In October 1998 I lost my First Dobe to a Tragic Car Accident. My wife and I were just Lost without our Dober companion. We are very big into Agility and knew that we wanted an active female with a good amount of drive, a good personality, and had to be a Rescue. We looked at several nice Dobes in WI, but they didn’t have the drive or personality we were looking for. One day in November my wife was surfing the Internet & called me into the Computer room, “ I think I’ve found the Dober-girl we’ve been looking for, her name is “Diamond”, she’s at a rescue in Clinton Michigan”. We decided to pursue more information & research further by contacting the Rescue Organization- ‘Second Chance Doberman Rescue”. We talked with Arda Kuney on the phone many times. It was a very difficult time for us. Arda was so patient, kind, and sharing- plus she has an incredible amount of knowledge & experience! We were sure she had a good understanding of the kind of Dobe we were looking for & we had a good feeling about her honesty in describing “Diamond”. Arda said if we decided to come see her, she wouldn’t adopt any Dobes, until we had a chance meet Diamond and the others. So we drove 8+ hours to MI with our first dog (Mutley- an English Setter), in the hopes of finding our newest addition to our family. When I met Diamond, there was an instant connection & I knew “She’s the one”. We liked the way she played and chased the other Dobes. Watching her interactions, she showed an amazing, natural, communication- being more gentle & giving space to those that needed it, while rough housing & body slamming with others. Diamond was 2 years old, very petite & skinny; 49 pounds when she went into rescue- 51 pounds when we met her. She was shy and nervous meeting new people and in new situations. She was a “talker” & a whiner! At Second Chance, they nicknamed her “The Mouth”, since she was always letting them know how she felt. From her rescue paperwork & history Diamond had 2 previous owners before us. A car hit her, when she was 6 months old & she suffered a broken pelvis & a broken jaw. In early ’98 she was dumped at a vet clinic, when they tracked down her owners, they said they “just didn’t want her anymore”. In May of ’98, a lady adopted Diamond from the vet clinic. She really liked her & tried to make it work, but said Diamond was a digger, a runner (run away), nervous, high strung, and didn’t listen… the lady decided Diamond was more than she could handle & that she didn’t have the time or energy needed to work with her on all these issues, so she surrendered her to Arda at Second Chance Dobes in Nov ’98. Arda knew she was a great candidate for us and told us with love, trust & patience, plus obedience work, exercise and a job- she could be an ideal companion. After spending a Saturday afternoon at Arda’s, we agreed, adopted Diamond, and drove back to WI to start our new life together.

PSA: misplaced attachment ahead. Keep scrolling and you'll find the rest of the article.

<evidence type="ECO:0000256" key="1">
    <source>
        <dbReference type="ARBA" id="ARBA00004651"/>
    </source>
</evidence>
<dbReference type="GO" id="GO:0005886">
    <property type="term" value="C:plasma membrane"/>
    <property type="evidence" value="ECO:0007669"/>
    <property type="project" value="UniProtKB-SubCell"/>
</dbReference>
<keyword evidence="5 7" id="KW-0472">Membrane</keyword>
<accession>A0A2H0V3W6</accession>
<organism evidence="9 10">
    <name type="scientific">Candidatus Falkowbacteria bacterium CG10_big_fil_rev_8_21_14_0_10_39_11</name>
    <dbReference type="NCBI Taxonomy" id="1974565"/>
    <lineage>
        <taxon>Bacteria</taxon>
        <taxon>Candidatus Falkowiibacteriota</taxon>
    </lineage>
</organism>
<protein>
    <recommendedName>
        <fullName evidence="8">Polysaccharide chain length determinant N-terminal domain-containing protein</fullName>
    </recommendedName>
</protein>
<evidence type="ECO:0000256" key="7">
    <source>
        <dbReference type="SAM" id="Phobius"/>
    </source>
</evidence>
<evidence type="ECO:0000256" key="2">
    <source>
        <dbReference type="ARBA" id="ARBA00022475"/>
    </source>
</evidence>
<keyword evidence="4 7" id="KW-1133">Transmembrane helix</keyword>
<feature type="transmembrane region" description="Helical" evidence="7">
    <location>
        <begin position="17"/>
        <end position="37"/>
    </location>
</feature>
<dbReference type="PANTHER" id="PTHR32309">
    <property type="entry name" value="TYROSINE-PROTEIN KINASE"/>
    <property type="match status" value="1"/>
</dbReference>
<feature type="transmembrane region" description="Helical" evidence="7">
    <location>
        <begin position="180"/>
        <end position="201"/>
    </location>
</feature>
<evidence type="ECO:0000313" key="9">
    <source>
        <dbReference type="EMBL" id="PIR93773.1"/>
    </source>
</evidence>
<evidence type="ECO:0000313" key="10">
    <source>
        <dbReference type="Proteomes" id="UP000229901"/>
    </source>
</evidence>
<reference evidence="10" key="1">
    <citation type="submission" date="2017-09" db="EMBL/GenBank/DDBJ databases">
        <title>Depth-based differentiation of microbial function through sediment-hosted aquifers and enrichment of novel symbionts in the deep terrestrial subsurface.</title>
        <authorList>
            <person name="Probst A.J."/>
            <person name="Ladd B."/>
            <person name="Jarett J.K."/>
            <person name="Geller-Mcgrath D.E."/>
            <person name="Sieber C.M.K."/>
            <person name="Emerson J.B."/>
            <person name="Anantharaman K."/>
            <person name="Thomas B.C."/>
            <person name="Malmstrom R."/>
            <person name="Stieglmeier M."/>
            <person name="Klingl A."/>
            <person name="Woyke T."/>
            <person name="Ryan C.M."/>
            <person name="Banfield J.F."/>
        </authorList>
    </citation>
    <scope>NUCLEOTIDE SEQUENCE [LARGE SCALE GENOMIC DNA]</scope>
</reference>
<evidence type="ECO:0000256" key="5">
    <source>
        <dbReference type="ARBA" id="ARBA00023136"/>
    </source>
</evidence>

We wanted to give her a new name, for her new life… being Star Trek fans, we chose “Dax” (a strong female character on Deep Space Nine). When we applied for her ILP# to compete in Agility, we wanted to honor the rescue that united us, so her AKC Registered name came to be “Second Chance Diamond-Dax”. Dax has always been smart, willing to learn, and eager to please. In the beginning she was very insecure, skittish & nervous in new situations, except with other dogs. We have always tried to be very patient and allow her to investigate new things & people at her own pace while rewarding any signs of confidence. We never pushed Dax to do things she was uncomfortable with and tried to slowly expand her world, although we had to take her to dog shows with us. At first it was sad how she would shut down and get so visibly agitated. We didn’t coddle her, but we quickly diverted her attention or moved to a place where she could be more comfortable and calm down. We think it helped Dax, that we had another dog to keep her company while we were at work. They became best buddies right away and played well together. Dax watched our other dog for behavior cues & reassurance when in new situations. Progress was slow but steady. After about 6 months we started to notice that her confidence had grown, she became more relaxed & able to handle the crowds & noise when she accompanied us to dog shows. She started agility training. She always loved the running & jumping & was a natural. She had a tough time with the A-Frame and dogwalk. She was terrified of the teeter and closed chute. So we would try a little, then skip it & try again another day/time. It’s been an amazing, rewarding journey to see her blossom from that skinny, nervous waif into a strong, confident, adventurous and easy-going Dobe.
We are grateful every day, for the pleasure of having Dax as part of our life, she always makes me smile. I’m so proud of how far she’s come and she never ceases to amaze me. Her nickname now is: “Wiggles” since her joy for life shows through & when she’s happy, her whole body wiggles!